FitNHealthyKal said...

Pastie, hand pie - I call them YUMMY! Love those Jimmie Dean crumbles too. Out of your comfort zone? WHY?!* You rock!

penny said...

They look amazing & I love they are turkey sausage too.Thanks for sharing this recipe which I will have to try!

Kellie Plasman said...

Great photos! The hand pies look yummy!

Charlene said...

Looks good. Have not heard of the Jimmy Dean product, will have to try it.

Martha in Georgia said...

These look amazing. I would love to have these made with a spicy sausage too. I love spicy with sweet potatoes.

iminozz said...

These look great,can't wait to try. Like you I'm hooked on sausage and shrooms on my pizza, can't wait to try a new use for sausage.

Cheryle Anne said...

These look beautiful and sound wonderful. Maybe something to make to carry along to college with me. I love the idea of the pastry set tired of my messy looking hand pies.
For a moment I wondered if you had used filo dough, because the picture looked so golden.

Charlene Mathieu said...

These look fantastic! I need to dig my mixer out and make some. I am sure my family would love them.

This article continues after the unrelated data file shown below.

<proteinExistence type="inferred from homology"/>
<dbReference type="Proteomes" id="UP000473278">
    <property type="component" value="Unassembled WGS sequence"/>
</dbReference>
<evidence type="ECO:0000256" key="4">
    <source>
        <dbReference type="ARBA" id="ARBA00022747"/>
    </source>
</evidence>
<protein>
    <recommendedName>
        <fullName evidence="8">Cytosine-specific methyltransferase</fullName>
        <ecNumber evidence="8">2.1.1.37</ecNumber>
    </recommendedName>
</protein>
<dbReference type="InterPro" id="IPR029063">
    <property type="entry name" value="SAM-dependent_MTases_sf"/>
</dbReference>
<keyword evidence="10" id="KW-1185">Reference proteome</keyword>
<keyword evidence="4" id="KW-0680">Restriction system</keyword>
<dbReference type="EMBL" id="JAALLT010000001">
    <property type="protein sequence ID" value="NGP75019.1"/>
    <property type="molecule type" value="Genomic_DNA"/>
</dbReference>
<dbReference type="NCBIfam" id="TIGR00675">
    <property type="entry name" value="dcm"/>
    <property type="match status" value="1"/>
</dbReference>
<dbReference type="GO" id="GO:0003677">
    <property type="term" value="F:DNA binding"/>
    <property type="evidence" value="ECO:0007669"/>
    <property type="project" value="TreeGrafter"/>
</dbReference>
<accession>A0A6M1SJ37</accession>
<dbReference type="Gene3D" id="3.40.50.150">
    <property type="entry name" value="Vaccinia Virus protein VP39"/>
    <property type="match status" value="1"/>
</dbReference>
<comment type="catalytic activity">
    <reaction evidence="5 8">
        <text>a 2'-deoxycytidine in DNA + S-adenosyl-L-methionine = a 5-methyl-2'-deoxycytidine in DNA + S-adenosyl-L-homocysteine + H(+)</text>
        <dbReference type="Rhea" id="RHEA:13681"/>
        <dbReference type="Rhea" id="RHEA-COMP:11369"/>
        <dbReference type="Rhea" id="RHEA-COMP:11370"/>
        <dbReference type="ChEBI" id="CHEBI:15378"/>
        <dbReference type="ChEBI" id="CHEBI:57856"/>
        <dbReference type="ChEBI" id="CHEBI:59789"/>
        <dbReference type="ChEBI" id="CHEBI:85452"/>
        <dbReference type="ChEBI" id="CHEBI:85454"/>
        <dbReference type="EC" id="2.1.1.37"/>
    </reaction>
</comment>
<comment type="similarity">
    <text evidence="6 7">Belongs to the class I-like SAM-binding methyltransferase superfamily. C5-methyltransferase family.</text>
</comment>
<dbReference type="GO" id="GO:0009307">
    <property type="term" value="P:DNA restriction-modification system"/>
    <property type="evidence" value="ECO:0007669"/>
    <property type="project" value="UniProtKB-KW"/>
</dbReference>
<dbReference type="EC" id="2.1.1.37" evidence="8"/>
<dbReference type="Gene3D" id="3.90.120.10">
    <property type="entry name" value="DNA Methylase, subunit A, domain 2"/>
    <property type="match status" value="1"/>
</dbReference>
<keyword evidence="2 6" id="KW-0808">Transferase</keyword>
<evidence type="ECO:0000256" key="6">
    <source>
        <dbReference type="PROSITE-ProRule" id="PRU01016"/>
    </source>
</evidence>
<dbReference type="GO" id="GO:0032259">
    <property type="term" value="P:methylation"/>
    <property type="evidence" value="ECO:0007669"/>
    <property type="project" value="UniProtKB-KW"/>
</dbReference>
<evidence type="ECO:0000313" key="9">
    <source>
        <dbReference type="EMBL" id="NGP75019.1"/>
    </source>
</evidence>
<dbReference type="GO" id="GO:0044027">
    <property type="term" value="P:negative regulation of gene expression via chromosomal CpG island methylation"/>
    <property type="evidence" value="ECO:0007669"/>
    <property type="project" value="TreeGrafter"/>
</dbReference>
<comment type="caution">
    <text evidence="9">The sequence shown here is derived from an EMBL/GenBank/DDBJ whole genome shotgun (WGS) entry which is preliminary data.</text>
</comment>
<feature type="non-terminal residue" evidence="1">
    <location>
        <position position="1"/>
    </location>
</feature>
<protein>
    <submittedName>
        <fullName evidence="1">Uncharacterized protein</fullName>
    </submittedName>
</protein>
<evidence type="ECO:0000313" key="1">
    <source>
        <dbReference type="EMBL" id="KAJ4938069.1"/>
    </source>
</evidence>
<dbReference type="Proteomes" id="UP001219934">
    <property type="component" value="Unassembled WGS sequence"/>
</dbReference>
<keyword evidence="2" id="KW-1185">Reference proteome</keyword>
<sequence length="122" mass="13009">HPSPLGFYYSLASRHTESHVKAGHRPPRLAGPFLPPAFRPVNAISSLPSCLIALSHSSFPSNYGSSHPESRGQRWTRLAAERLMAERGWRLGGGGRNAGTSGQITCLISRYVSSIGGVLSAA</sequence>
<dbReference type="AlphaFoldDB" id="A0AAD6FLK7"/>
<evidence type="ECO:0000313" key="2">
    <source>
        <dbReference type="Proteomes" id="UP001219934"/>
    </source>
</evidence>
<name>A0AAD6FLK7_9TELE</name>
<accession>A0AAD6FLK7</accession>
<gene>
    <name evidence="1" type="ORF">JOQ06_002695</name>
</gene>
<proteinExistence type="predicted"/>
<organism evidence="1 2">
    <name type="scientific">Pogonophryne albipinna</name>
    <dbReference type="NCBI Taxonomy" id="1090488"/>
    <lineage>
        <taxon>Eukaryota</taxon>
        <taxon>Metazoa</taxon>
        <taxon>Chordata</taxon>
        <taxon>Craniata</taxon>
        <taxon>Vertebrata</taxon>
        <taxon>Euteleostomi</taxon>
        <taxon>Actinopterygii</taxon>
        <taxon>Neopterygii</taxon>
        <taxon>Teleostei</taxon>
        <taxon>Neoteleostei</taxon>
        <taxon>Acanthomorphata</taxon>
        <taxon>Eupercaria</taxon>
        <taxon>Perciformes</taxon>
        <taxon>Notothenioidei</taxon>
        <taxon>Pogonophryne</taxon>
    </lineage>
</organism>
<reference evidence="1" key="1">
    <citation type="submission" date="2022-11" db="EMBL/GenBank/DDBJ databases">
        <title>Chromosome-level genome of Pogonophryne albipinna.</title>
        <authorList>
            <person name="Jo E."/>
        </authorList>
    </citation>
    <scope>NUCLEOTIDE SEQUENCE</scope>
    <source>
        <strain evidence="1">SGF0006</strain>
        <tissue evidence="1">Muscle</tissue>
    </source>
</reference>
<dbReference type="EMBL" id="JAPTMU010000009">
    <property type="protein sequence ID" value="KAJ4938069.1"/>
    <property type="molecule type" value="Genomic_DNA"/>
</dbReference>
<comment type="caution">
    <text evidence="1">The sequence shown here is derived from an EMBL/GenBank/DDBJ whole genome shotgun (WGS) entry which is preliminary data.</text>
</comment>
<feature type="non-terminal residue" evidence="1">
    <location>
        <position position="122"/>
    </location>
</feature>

Joanne said...

YES for pushing yourself out of your comfort zone!! These hand pies look great!! And that filling flavor combo sounds awesome. You're a natural!

Big Dude said...

Our first experience with pasties came last fall in Montana and I really liked them. Yours look and sound delicious and your crust looks awesome.

Karen Choske-Anderson said...

Debby - as usual,the food looks tasty and the instructions look easy to do. YUM!

Karen Albro said...

Those look great! I recently tried them myself in a fritata, and really liked the sausage.

Bill said...

I absolutely love savory pies. I just posted a chicken pot pie and pie crust with savory ingredients always gets my attention. Your pies look fantastic, Debby. Wish I had one right now! Great post!

Trisha said...

This looks delicious. Sometimes I cook up some Jimmy Dean hot sausage and add cubed butternut squash and onions and my husband and I love this. I think the sausage, sweet potato combination rocks!